Efficient resource management and control: Alfredo Merino, General Manager of Fresenius Mexico, believes that when facing a market environment of low margins and monopsony (a single buyer that sets the rules) “it is more important than ever to maximize the organization’s resources (financial resources as well as human capital). We should bear in mind never to compromise the quality and sustainability of the business. The value chain must be run efficiently, negotiating with vendors and achieving economies of scale”.
Creativity: This will be a critical factor in lowering costs and identifying new opportunities this year. Luis Calderón, Former AMIIF President, believes that there are always options to develop new businesses and create value adding solutions for all stakeholders: government, patients, distributors and companies. It is important to think out of the box and question existing paradigms to come up with these ideas.
“We have to find new ways to bring health solutions to patients. Even if there are obstacles, we must strive to identify viable options, always in conformance with regulations and company policies.
Luis Calderón, Former AMIIF Presiden
On the other hand, public spending restrictions can represent an opportunity. There will be fertile ground for identifying new ventures. The Public Sector working together with the industry will search for options to support the population in their healthcare needs. Leaders will require creativity and out of the box solutions to develop these new ventures. They have to take chances and risks with new proposals and render them successful and sustainable.
Development of different strategic bets: Fernando Oliveros, General Manager of Medtronic Mexico, believes that leaders should challenge the status quo and invest in order to generate the right conditions to develop business opportunities. To him, it is important to collaborate and establish positive dialogs with government institutions and generate consciousness in different public and private forums. “We have to foster dialogs with the Public Sector that promote value adding agreements focused on enabling the population to access healthcare. Government cannot do it alone. The industry has to innovate and bring to the table strategic agendas for win-win solutions”.
Fernando also considers that it is crucial to start building today a long term sustainable business. He believes this can be done by adopting new technologies, envisioning different long term scenarios, investing on education and other long term strategic projects.
It is important to invest in developing multiple projects, focusing on follow up and execution. Not all of them will be successful, so we have to be resilient and responsive to changes.” – Fernando Oliveros, General Manager of Medtronic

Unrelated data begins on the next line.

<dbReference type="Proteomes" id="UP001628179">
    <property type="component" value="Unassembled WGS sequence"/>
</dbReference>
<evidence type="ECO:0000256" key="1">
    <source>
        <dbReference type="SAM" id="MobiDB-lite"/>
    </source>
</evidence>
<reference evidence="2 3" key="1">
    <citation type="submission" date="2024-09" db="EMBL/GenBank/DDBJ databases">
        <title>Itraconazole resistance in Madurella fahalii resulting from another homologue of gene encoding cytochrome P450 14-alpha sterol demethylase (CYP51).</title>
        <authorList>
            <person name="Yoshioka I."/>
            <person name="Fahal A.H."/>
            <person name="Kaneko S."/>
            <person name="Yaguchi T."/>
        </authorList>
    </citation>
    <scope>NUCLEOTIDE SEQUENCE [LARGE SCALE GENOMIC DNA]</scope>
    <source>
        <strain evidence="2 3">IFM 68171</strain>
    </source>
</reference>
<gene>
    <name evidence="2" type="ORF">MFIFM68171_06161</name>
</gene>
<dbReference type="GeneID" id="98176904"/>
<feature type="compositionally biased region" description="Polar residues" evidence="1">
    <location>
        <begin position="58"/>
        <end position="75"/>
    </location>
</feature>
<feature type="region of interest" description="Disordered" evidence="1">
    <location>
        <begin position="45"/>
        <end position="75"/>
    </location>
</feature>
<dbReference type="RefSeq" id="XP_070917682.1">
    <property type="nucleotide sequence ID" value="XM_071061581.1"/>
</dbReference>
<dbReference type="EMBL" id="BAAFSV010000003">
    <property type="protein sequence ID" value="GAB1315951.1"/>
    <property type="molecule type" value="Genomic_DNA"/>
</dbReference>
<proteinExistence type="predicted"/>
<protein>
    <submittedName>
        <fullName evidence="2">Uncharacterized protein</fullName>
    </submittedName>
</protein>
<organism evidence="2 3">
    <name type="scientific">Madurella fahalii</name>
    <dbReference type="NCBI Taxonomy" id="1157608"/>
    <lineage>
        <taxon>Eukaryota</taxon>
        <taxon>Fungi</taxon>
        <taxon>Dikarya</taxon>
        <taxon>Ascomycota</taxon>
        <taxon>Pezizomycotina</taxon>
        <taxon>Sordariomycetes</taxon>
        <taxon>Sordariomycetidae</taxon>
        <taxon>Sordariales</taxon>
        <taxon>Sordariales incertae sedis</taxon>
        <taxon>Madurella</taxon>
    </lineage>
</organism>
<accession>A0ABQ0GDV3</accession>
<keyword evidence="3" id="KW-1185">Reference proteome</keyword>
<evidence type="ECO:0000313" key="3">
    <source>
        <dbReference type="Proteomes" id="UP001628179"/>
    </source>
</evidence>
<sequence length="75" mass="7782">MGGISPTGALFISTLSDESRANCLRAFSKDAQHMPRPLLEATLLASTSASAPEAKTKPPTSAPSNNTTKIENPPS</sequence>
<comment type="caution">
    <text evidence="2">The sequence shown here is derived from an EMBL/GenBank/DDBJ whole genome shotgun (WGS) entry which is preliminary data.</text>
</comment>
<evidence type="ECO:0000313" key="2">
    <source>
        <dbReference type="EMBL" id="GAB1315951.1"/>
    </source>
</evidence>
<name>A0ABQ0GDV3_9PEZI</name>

Resilience: Locally as well as globally, this year will be marked by uncertainty. Successful leaders will evaluate market changes and will be able to constantly adapt to evolving conditions.
We are certain that 2016 will be marked by uncertainty. We have to develop short term decision plans and be able to adapt our strategies to fluctuating market conditions.” Alfredo Merino, General Manager of Fresenius Mexico
Strategic management of expectations: Last but equally important is communications and expectation management. Global companies have very high expectations for Mexico as an “emerging market”. Leaders in Mexico will have to manage these expectations assertively to align them to the country’s situation. Mexico has enormous healthcare requirements but it is in no position to address them.
In sum, 2016 will be a challenging year for pharmaceutical industry leaders in Mexico. Success will depend on their capabilities to understand market changes and develop new skills that will allow them to identify and maximize new opportunities in the market.
Du Tilly & Consultores would like to thank the following executives for their time and the valuable insight they shared with us:
Eduardo González Pier, CMMS Executive Secretary, Ministry of Health, Mexico
Alfredo Merino, General Manager Fresenius Mexico
Fernando Oliveros, General Manager de Medtronic Mexico
We would also like to thank all our friends who gave their perspectives and wish to maintain their participation anonymous.
About the authors:
Luis Calderón – Former AMIIF President, Luis has been General Manager of companies in Mexico such as Ex, Stendhal y Novo Nordisk. Luis has more than 19 years of experience in the pharmaceutical sector in Mexico and a broad knowledge of different therapeutic areas.
Geraldine du Tilly is a Partner with Du Tilly & Consultores. Geraldine has over twelve years of experience in executive search with a focus on pharmaceutical and technology industries and functional experience in Human Resources and Finances positions in all sectors.
i WIECZNER, Jen The real reasons for the Pharma merger boom, Fortune, 28 de julio de2015
iii HERNANDEZ, Leticia FMI realiza quinto recorte en el año a pronósticos de PIB. El Financiero, México D.F. 17 de noviembre de 2015
iv FORBES STAFF, México ocupa lugar 103 de países con mayor corrupción. FORBES, 13 de diciembre de 2014
v LUNA, Carmen, México tiene más pobres. CNNExpansión, 23 de julio de 2015
vii REDACCION, México es el país que más genéricos ha ingresado al mercado. El Financiero. México D.F. 14 de marzo de 2014